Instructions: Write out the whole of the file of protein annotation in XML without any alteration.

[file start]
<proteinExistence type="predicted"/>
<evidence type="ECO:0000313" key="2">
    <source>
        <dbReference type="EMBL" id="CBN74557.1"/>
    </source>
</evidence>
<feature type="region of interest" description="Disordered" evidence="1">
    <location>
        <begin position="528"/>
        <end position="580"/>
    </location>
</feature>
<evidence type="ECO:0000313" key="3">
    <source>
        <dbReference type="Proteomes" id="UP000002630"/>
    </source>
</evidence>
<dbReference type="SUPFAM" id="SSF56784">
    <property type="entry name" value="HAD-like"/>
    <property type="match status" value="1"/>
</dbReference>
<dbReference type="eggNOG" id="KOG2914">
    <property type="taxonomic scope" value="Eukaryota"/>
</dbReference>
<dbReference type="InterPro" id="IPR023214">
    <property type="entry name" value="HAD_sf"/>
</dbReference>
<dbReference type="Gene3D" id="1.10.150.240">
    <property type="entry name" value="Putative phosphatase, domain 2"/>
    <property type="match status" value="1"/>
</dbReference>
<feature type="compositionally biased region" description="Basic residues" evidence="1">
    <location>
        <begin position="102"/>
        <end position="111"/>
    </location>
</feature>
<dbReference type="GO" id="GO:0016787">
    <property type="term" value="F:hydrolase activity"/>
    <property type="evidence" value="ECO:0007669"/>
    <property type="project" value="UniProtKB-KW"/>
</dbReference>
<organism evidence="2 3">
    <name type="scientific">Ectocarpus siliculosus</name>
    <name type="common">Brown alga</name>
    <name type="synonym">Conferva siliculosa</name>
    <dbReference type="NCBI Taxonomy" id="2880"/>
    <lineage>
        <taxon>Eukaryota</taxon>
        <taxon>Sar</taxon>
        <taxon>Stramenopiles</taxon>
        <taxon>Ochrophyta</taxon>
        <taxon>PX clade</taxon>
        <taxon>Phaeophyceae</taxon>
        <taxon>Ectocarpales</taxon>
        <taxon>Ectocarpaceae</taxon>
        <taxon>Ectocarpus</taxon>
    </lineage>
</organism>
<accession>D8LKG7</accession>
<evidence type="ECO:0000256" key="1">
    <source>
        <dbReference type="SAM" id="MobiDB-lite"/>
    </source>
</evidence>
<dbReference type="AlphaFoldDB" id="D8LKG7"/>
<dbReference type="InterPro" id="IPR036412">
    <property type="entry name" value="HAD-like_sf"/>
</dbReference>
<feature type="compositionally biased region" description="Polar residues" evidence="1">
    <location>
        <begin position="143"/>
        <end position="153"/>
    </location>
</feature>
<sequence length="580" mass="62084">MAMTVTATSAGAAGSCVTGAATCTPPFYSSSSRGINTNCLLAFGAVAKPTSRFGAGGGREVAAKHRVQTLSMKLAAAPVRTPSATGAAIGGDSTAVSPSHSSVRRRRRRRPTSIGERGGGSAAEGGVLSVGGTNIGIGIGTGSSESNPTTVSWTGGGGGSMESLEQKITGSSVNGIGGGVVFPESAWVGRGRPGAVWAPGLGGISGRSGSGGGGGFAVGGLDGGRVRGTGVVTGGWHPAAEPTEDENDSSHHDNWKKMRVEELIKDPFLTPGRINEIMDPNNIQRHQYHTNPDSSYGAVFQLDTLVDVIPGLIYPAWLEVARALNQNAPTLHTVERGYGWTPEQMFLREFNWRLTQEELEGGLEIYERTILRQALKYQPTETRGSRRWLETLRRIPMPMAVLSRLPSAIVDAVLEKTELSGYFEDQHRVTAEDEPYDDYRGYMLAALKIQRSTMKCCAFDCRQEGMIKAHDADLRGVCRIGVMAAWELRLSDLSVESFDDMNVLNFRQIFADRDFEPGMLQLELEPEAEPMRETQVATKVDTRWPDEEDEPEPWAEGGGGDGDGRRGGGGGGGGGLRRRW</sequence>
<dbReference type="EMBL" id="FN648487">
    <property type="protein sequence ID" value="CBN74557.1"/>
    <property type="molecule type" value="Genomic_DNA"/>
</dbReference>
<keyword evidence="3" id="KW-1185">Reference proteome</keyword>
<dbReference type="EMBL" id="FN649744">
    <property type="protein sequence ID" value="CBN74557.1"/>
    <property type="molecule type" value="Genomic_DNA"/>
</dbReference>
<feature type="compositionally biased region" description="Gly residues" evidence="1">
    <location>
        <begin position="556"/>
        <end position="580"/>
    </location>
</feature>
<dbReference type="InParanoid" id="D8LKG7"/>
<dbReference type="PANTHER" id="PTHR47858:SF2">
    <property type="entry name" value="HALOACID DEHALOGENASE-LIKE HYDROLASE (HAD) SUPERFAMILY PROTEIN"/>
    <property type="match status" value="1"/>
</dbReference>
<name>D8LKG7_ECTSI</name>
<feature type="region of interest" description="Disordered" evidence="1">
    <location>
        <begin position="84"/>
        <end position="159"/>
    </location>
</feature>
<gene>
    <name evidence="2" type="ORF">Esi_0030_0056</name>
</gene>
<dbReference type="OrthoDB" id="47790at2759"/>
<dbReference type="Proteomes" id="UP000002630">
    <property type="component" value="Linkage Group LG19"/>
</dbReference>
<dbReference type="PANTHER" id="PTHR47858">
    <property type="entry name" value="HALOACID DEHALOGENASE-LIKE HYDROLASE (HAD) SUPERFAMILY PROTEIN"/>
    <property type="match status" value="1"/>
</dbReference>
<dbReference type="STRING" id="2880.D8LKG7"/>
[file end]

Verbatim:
<proteinExistence type="predicted"/>
<evidence type="ECO:0000313" key="2">
    <source>
        <dbReference type="EMBL" id="CBN74557.1"/>
    </source>
</evidence>
<feature type="region of interest" description="Disordered" evidence="1">
    <location>
        <begin position="528"/>
        <end position="580"/>
    </location>
</feature>
<evidence type="ECO:0000313" key="3">
    <source>
        <dbReference type="Proteomes" id="UP000002630"/>
    </source>
</evidence>
<dbReference type="SUPFAM" id="SSF56784">
    <property type="entry name" value="HAD-like"/>
    <property type="match status" value="1"/>
</dbReference>
<dbReference type="eggNOG" id="KOG2914">
    <property type="taxonomic scope" value="Eukaryota"/>
</dbReference>
<dbReference type="InterPro" id="IPR023214">
    <property type="entry name" value="HAD_sf"/>
</dbReference>
<dbReference type="Gene3D" id="1.10.150.240">
    <property type="entry name" value="Putative phosphatase, domain 2"/>
    <property type="match status" value="1"/>
</dbReference>
<feature type="compositionally biased region" description="Basic residues" evidence="1">
    <location>
        <begin position="102"/>
        <end position="111"/>
    </location>
</feature>
<dbReference type="GO" id="GO:0016787">
    <property type="term" value="F:hydrolase activity"/>
    <property type="evidence" value="ECO:0007669"/>
    <property type="project" value="UniProtKB-KW"/>
</dbReference>
<organism evidence="2 3">
    <name type="scientific">Ectocarpus siliculosus</name>
    <name type="common">Brown alga</name>
    <name type="synonym">Conferva siliculosa</name>
    <dbReference type="NCBI Taxonomy" id="2880"/>
    <lineage>
        <taxon>Eukaryota</taxon>
        <taxon>Sar</taxon>
        <taxon>Stramenopiles</taxon>
        <taxon>Ochrophyta</taxon>
        <taxon>PX clade</taxon>
        <taxon>Phaeophyceae</taxon>
        <taxon>Ectocarpales</taxon>
        <taxon>Ectocarpaceae</taxon>
        <taxon>Ectocarpus</taxon>
    </lineage>
</organism>
<accession>D8LKG7</accession>
<evidence type="ECO:0000256" key="1">
    <source>
        <dbReference type="SAM" id="MobiDB-lite"/>
    </source>
</evidence>
<dbReference type="AlphaFoldDB" id="D8LKG7"/>
<dbReference type="InterPro" id="IPR036412">
    <property type="entry name" value="HAD-like_sf"/>
</dbReference>
<feature type="compositionally biased region" description="Polar residues" evidence="1">
    <location>
        <begin position="143"/>
        <end position="153"/>
    </location>
</feature>
<sequence length="580" mass="62084">MAMTVTATSAGAAGSCVTGAATCTPPFYSSSSRGINTNCLLAFGAVAKPTSRFGAGGGREVAAKHRVQTLSMKLAAAPVRTPSATGAAIGGDSTAVSPSHSSVRRRRRRRPTSIGERGGGSAAEGGVLSVGGTNIGIGIGTGSSESNPTTVSWTGGGGGSMESLEQKITGSSVNGIGGGVVFPESAWVGRGRPGAVWAPGLGGISGRSGSGGGGGFAVGGLDGGRVRGTGVVTGGWHPAAEPTEDENDSSHHDNWKKMRVEELIKDPFLTPGRINEIMDPNNIQRHQYHTNPDSSYGAVFQLDTLVDVIPGLIYPAWLEVARALNQNAPTLHTVERGYGWTPEQMFLREFNWRLTQEELEGGLEIYERTILRQALKYQPTETRGSRRWLETLRRIPMPMAVLSRLPSAIVDAVLEKTELSGYFEDQHRVTAEDEPYDDYRGYMLAALKIQRSTMKCCAFDCRQEGMIKAHDADLRGVCRIGVMAAWELRLSDLSVESFDDMNVLNFRQIFADRDFEPGMLQLELEPEAEPMRETQVATKVDTRWPDEEDEPEPWAEGGGGDGDGRRGGGGGGGGGLRRRW</sequence>
<dbReference type="EMBL" id="FN648487">
    <property type="protein sequence ID" value="CBN74557.1"/>
    <property type="molecule type" value="Genomic_DNA"/>
</dbReference>
<keyword evidence="3" id="KW-1185">Reference proteome</keyword>
<dbReference type="EMBL" id="FN649744">
    <property type="protein sequence ID" value="CBN74557.1"/>
    <property type="molecule type" value="Genomic_DNA"/>
</dbReference>
<feature type="compositionally biased region" description="Gly residues" evidence="1">
    <location>
        <begin position="556"/>
        <end position="580"/>
    </location>
</feature>
<dbReference type="InParanoid" id="D8LKG7"/>
<dbReference type="PANTHER" id="PTHR47858:SF2">
    <property type="entry name" value="HALOACID DEHALOGENASE-LIKE HYDROLASE (HAD) SUPERFAMILY PROTEIN"/>
    <property type="match status" value="1"/>
</dbReference>
<name>D8LKG7_ECTSI</name>
<feature type="region of interest" description="Disordered" evidence="1">
    <location>
        <begin position="84"/>
        <end position="159"/>
    </location>
</feature>
<gene>
    <name evidence="2" type="ORF">Esi_0030_0056</name>
</gene>
<dbReference type="OrthoDB" id="47790at2759"/>
<dbReference type="Proteomes" id="UP000002630">
    <property type="component" value="Linkage Group LG19"/>
</dbReference>
<dbReference type="PANTHER" id="PTHR47858">
    <property type="entry name" value="HALOACID DEHALOGENASE-LIKE HYDROLASE (HAD) SUPERFAMILY PROTEIN"/>
    <property type="match status" value="1"/>
</dbReference>
<dbReference type="STRING" id="2880.D8LKG7"/>